Have you ever wanted to own a crystal ball? Today you will get a chance to see a view that I believe is the next best thing to owning a crystal ball [and being able to read into it too of course!].
When you see any issue arise in the public, be it in politics, unions, pay rises, college fees or any other topical issue in the press apply this rule and you will probably be close to the root of the issue: ‘Nobody ever wants to pay for anything… ever’ and when they are asked to do so it will cause a large amount of strife, especially when it is something that was previously free.
That is why we are seeing a fracas forming over third level fees, but before we get the proverbial ‘knickers in a twist’ we must ask the following questions.
1. Do Universities treat staff and costs with the efficiency based attitude that the private sector does? Instant exemption is given to lecturers because great minds don’t necessarily bind well with capitalistic goals, however, for all the other staff, administration and otherwise do Universities strive for efficiency? Not from what I have been able to discern they don’t.
2. Do they (per student head) cost much more than private colleges currently do? If they do then why? What do private colleges do that makes them cheaper? When you don’t have the tax payer footing the bill perhaps it just encourages sensible spending? More importantly, do the students in private colleges do better than those in the state sponsored schools? We need only to compare graduates of Trinity medicine with those of the Royal College of Surgeons perhaps to get an indication.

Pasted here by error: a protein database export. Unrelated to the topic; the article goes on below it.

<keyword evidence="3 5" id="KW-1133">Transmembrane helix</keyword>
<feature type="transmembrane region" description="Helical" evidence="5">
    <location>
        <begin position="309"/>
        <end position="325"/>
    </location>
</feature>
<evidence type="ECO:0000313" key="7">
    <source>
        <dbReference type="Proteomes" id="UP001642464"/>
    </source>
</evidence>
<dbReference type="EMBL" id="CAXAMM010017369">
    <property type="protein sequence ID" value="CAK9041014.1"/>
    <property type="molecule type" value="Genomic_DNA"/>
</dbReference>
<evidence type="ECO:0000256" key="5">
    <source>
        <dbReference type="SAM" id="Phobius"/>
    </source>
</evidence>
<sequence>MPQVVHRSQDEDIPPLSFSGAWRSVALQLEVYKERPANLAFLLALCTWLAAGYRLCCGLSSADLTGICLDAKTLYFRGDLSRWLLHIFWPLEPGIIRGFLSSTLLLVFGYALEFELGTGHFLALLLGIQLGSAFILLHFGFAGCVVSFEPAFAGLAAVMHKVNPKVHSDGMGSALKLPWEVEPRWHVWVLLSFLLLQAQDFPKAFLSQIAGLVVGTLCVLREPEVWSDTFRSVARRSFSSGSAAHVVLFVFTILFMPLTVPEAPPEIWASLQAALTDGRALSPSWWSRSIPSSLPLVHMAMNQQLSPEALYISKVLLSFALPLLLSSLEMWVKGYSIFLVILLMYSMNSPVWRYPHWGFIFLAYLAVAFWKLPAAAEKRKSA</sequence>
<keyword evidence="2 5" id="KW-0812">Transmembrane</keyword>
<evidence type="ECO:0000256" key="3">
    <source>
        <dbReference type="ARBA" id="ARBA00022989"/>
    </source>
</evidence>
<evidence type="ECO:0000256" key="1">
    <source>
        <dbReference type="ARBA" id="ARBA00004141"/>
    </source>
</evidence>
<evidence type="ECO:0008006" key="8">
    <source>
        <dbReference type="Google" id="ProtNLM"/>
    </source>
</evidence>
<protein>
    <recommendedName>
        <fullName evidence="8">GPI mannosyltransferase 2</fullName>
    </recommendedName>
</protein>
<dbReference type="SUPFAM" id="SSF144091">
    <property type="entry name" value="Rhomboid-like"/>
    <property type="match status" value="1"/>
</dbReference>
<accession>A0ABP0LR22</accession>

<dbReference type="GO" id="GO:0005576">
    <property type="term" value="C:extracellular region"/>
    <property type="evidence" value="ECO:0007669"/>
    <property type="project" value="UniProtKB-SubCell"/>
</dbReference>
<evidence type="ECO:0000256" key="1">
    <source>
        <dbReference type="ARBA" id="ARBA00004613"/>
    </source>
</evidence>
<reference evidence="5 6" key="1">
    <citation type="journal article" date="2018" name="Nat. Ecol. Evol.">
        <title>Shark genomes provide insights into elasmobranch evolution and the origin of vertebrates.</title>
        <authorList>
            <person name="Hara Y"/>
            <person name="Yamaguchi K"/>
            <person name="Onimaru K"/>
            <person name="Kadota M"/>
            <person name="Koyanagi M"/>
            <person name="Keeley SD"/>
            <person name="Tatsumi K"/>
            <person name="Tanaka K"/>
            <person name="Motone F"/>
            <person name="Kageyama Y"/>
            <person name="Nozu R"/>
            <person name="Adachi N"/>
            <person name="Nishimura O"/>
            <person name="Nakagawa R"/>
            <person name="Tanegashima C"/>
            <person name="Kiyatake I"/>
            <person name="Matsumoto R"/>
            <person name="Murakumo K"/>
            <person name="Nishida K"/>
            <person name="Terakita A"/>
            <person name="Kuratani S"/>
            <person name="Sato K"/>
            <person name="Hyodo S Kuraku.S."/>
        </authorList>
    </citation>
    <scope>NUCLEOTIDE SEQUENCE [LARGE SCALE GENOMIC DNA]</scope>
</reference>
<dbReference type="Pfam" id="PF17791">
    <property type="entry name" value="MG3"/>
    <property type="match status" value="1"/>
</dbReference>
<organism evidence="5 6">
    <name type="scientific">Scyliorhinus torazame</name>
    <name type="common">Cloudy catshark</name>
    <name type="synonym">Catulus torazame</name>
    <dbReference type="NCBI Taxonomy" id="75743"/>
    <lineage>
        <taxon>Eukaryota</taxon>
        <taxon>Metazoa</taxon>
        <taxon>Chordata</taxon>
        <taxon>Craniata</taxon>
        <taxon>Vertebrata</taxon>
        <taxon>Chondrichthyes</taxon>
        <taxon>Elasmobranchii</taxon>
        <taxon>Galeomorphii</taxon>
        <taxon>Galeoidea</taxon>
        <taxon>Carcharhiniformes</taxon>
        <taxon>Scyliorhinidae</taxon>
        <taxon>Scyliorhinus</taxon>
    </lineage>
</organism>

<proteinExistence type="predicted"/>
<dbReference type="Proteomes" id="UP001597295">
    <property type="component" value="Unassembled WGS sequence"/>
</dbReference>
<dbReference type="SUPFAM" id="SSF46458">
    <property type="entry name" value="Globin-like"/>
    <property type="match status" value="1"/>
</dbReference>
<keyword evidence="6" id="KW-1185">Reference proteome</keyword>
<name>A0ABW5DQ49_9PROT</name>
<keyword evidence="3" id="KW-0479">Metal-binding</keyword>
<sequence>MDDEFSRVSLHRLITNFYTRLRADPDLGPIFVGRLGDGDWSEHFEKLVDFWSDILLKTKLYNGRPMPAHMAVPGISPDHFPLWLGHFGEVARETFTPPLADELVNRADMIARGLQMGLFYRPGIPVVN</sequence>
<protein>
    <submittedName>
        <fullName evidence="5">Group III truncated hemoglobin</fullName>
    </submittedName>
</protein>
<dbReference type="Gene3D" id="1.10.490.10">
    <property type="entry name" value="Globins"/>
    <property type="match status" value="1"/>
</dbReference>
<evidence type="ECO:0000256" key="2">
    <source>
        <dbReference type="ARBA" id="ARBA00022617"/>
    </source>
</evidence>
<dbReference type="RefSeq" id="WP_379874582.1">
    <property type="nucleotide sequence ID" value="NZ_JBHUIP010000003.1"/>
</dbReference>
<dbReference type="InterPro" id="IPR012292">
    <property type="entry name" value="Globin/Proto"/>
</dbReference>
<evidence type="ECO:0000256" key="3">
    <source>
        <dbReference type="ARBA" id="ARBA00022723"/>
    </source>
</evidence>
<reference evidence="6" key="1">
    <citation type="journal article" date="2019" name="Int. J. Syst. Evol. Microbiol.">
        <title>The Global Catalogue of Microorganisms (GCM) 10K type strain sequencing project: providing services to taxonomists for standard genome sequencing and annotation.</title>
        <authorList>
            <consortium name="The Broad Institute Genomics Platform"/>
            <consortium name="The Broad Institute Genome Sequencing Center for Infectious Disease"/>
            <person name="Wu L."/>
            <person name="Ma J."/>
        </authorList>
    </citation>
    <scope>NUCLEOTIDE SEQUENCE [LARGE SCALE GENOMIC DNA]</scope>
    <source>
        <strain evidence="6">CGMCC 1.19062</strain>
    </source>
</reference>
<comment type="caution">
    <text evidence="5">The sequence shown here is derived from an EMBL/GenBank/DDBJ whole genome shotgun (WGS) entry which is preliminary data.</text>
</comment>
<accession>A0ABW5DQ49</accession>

3. A college education is worth something. I don’t know what price exactly an education is worth, but most people will agree that it does have a value, so why should it be free? Why not have fees that you can get back as a tax credit when you start to work? That way you can only get the money back if you work in the state and that would help avoid the ‘brain drain’ that we might start to see resurfacing after many dormant years as the economy contracts. There are surely inventive ways of making people pay for something that is of great benefit to them, that part isn’t brain surgery (no pun intended). However, we are in a situation where tax revenues are well below what was expected and what is required, spending is out of control and nothing on the public finance books seems to balance, we are even in danger of surpassing borrowing limits set by the EU and so far the state are choosing to skip paying into the pension coffers to make up the shortfall (total brushfire management).
The most basic fact however, is that education is something that in an ideal world should not have limitation in delivery as long as there are willing and able students, however, it is also something that needs to be run efficiently and in the absence of allowing the market to determine efficiencies then some fee (not prohibitive) must be in place as well as a way for people who cannot afford education to get it on a grant basis.